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Re: #467: Expect: 100-continue and "final" status codes

From: Willy Tarreau <w@1wt.eu>
Date: Fri, 17 May 2013 07:36:23 +0200
To: Mark Nottingham <mnot@mnot.net>
Cc: Ken Murchison <murch@andrew.cmu.edu>, ietf-http-wg@w3.org
Message-ID: <20130517053623.GB27960@1wt.eu>
Hi Mark,

On Fri, May 17, 2013 at 12:47:27PM +1000, Mark Nottingham wrote:
> "will wait for" is misleading here; the client might send the body before
> getting the 100 response.

I think you made a good point here.

> This should really say something like:
> 
> """
> 100-continue
> 
> * The request includes a payload body and, after sending the request header
> section, the client will wait before some period of time before sending it,
> to give the server an opportunity to reject the request with a final status
> code. The server can shorten the wait time by sending a 100 (Continue)
> response.
> """

However, I wouldn't want server implementations to consider that a client
that is waiting too long before sending (or which does not send at all) is
not compliant, because I'm sure it's already used to send non-idempotent
requests over established connections.

Maybe we should try a variation of your text above, approximately like this
(I don't like my wording but it's just for the general idea) :

 * The request includes a payload body and, after sending the request header
 section, the client is willing to give the server an opportunity to reject
 the request with a final status code based on header inspection alone. The
 the client will then wait for the server to respond with an intermediary
 100 (Continue) status code before sending the payload, and may decide to
 send it anyway after a period of time which only depends on the client
 (typically one second).


> It then goes on:
> 
> > The primary purpose of the 100 (Continue) status code (Section 6.2.1) is to allow a client that is sending a request message with a payload to determine if the origin server is willing to accept the request (based on the request header fields) before the client sends the payload body. In some cases, it might either be inappropriate or highly inefficient for the client to send the payload body if the server will reject the message without looking at the body.
> 
> Again, I think this is misleading. It should say something like:
> 
> """
> The 100-continue expectation and 100 (Continue) status code (Section 6.2.1) are useful when a request that has a large body might be rejected by the server; for example, if the request requires authorization (ref to p7). In these situations, clients will often pause between sending the request headers and its body, to give the server an opportunity to refuse the request.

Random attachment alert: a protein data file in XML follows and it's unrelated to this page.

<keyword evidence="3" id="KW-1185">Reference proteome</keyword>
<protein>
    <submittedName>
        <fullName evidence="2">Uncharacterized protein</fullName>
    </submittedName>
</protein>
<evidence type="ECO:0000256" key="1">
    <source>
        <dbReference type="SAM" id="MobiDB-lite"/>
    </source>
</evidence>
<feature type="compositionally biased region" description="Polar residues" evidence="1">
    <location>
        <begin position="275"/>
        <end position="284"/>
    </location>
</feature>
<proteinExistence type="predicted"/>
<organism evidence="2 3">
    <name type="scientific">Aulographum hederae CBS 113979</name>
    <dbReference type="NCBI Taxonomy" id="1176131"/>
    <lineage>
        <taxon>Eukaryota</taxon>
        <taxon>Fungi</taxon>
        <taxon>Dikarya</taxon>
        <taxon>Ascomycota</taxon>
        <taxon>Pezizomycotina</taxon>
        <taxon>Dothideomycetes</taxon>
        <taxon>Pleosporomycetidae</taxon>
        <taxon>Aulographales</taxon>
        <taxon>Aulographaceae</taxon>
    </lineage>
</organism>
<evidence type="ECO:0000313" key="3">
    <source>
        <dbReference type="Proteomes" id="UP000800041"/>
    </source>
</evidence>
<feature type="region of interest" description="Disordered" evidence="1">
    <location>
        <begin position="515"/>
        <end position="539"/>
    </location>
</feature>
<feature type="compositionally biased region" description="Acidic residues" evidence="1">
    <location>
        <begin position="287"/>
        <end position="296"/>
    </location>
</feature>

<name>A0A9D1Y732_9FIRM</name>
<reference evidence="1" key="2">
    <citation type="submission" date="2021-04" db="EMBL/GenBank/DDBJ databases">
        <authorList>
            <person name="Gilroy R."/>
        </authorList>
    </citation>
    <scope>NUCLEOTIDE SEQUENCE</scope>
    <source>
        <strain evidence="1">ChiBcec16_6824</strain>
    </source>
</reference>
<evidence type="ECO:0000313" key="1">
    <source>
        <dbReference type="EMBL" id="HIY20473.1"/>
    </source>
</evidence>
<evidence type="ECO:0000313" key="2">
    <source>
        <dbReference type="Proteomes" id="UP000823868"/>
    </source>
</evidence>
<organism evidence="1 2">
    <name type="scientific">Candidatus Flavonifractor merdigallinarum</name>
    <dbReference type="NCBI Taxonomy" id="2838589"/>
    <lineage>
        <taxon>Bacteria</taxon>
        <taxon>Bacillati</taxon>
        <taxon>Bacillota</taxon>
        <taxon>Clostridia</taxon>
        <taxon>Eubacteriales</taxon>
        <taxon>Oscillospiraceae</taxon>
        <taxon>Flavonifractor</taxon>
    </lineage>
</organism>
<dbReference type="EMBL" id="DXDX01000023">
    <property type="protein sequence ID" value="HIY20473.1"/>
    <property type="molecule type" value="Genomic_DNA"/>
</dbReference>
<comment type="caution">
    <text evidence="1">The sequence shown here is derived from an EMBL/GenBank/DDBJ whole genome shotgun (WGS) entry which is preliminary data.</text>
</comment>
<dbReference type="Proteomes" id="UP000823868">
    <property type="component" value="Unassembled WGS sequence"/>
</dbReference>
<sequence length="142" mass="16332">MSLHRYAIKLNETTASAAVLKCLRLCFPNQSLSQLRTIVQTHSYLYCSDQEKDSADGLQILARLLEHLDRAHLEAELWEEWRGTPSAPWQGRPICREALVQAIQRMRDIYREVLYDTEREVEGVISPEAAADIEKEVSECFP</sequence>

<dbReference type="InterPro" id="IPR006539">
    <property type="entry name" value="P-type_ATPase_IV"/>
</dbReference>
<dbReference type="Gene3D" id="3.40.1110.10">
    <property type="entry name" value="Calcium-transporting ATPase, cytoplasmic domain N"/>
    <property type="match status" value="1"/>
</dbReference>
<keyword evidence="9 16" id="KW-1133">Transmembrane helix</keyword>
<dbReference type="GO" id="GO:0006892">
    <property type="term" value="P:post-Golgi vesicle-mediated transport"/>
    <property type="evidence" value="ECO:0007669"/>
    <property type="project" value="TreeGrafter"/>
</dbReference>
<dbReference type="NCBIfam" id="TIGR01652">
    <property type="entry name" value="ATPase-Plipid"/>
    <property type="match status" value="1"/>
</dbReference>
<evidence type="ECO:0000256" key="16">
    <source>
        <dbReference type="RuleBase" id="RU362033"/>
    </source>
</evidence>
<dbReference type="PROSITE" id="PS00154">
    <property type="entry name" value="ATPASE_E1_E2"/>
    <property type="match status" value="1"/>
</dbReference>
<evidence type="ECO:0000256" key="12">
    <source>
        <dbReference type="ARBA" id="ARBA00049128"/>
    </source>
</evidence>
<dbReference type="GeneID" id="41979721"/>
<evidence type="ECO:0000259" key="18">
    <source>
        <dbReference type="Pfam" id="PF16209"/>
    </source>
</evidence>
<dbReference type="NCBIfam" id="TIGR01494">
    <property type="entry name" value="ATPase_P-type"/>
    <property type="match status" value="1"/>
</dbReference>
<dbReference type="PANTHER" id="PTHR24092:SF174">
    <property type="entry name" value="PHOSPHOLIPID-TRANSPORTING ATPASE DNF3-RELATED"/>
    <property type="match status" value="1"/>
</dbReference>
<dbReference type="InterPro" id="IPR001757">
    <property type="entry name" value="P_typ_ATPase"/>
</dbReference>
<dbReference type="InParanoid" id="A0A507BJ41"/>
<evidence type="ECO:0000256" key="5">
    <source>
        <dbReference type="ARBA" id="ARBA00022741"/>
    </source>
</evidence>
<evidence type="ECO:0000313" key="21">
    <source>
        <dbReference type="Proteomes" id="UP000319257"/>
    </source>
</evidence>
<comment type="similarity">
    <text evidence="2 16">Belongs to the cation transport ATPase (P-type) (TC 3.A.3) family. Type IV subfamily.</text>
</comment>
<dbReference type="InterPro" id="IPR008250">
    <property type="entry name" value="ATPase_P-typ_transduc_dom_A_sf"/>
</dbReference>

> 
> In cases where the request is successful, this can cause a needless delay, as the client waits to time out (a typical period is one second). If the client has send the 100-continue expectation, the server can use the 100 (Continue) status code to indicate that the request is not going to be rejected, thereby avoiding the remainder of this delay period.

Here we introduce a problem that will make one think that 100-continue
implies acceptation of the request, which is not true. I'd rather say :

  "... 100 status code to indicate that it needs to receive the full
   request to decide if it will accept it, ..."

> Note that this mechanism does not change the request message parsing algorithm; in particular, whether or not a final response status code is sent, the client still needs to send a complete request message. As such, if a final status code is received, clients will often choose to close the connection, rather than send a complete request (e.g., if it is length-delimited).
> """

This makes me notice something, shouldn't we suggest that 417 should be
accompanied with "connection: close" since there's always a risk that
the client started sending anyway ? Note that this would be a small
"should", not a normative one, which would just be a recommendation
to improve the communication between the two ends.

> If we can agree on that, I think it'll help guide the rest of the discussion here and in the other E/C related issues:
>   http://trac.tools.ietf.org/wg/httpbis/trac/ticket/458
>   http://trac.tools.ietf.org/wg/httpbis/trac/ticket/468
> 
> Am I on track?

Yes I think so :-)

Willy
Received on Friday, 17 May 2013 05:36:52 UTC

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